Intentionally Pursuing Justice as a Young Person

I recently corresponded with a former church member who now lives on the west coast. This young woman is oriented toward justice in a few specific ways and she was wondering about how these commitments will play out in the coming years. I shared the following thoughts about how someone, especially a younger person, might purposefully engage in this sort of life now, rather than waiting until some arbitrary point in the future. I’m not exactly an expert on this but I’ve seen too many intelligent folks either postpone their passions indefinitely or jump in haphazardly only to wear out quickly.  

Here are some of the thoughts I shared with her. What would you add to the list?

1. You don’t have to have it figured out yet.

I think too many people don’t do anything because they feel they don’t understand the big picture or have a long-term strategy. That’s OK. You’re young enough that it’s very appropriate to not to have a complete strategy yet.

2. Do the thing in front of you.

Again, a lot of folks don’t do anything because the things in front of them seem too small, or not strategic enough. But my guess is that most of the justice-minded folks you admire didn’t start off with something huge. Rather, they took a lot of small steps that eventually led to bigger, more comprehensive actions.

3. Follow-up on the small things.  

Not every initiative/action/event/strategy has to lead to something else, but a lot of time they will. If there are natural ways to follow-up on a step you’ve taken, then do it. It’s amazing to me how many folks don’t do this. They put a lot of energy into something and once it’s finished they never come back to it.

4. Develop your network now.  

You’ve had the chance to get to know a lot of smart, passionate people. When it’s appropriate, reach out to them. Send a quick email letting them know you read something of theirs. Volunteer to help them out when possible with the small, unglamorous things that a lot of folks wouldn’t be interested in. You get the idea. It’s funny, I think those of us who are more introverted are naturally better networkers. We may be more likely to send that follow-up email, or to correspond long-distance. These sorts of relationships have been hugely influential in my life.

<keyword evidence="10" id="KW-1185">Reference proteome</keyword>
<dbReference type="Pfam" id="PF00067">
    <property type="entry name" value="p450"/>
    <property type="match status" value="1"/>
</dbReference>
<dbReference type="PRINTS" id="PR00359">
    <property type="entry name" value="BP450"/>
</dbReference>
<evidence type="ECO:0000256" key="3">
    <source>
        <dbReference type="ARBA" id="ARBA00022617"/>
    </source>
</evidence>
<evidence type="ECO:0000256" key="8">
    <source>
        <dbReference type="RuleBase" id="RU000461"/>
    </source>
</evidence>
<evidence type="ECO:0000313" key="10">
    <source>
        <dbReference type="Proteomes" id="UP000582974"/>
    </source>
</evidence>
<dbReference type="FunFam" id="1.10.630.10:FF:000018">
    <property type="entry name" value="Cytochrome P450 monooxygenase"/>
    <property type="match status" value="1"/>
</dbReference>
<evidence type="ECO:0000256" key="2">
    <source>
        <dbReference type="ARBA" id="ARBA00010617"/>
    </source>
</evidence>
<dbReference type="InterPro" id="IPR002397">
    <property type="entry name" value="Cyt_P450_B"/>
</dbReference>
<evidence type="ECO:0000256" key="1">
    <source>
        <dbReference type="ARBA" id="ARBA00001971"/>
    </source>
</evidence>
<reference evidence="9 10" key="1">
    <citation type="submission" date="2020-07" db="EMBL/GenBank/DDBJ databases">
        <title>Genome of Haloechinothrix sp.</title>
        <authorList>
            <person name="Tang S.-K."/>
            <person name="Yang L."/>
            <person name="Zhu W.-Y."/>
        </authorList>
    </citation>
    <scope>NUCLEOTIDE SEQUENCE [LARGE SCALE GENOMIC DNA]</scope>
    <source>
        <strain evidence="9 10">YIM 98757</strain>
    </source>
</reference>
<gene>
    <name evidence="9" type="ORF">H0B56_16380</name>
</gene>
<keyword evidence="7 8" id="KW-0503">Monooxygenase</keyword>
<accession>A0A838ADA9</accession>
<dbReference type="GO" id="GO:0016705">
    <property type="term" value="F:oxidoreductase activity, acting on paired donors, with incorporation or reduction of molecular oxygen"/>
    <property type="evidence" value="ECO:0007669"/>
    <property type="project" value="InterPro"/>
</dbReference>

5. Play to your strengths.  

It’s mostly a waste of our time to try to copy someone else’s personality, strength, passion, expertise, etc. You are your own person who has a wealth of talents, education, experience (including the painful stuff), culture, family history, and perspective to draw from. Lead with that. And remember, just because you’re the only one in the room talking about an injustice that deserves a response doesn’t mean you’re crazy. Perhaps just called.

6. Be open.  

Sometimes the way God leads us to apply our calling to the world’s pain isn’t a straight line. Our own transformation and sanctification is tied up in this process. God wants to mess you up (in a good way!) even as he uses you to embody and proclaim his kingdom. What appears to you as a detour or distraction now may, in fact, end up being a critical part of how the Holy Spirit is leading and equipping you now.

7. Take care of yourself.  

Way too many justice-minded people are horrible about this. Ask this question: How can I live now so as to continually say yes to God’s call. Take a Sabbath. Watch a movie. Take a nap. And don’t feel guilty about this.

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David Swanson
David Swanson is the pastor of New Community Covenant Church [Bronzeville] on Chicago's South Side. He blogs often and has authored countless articles for prominent Christian publications.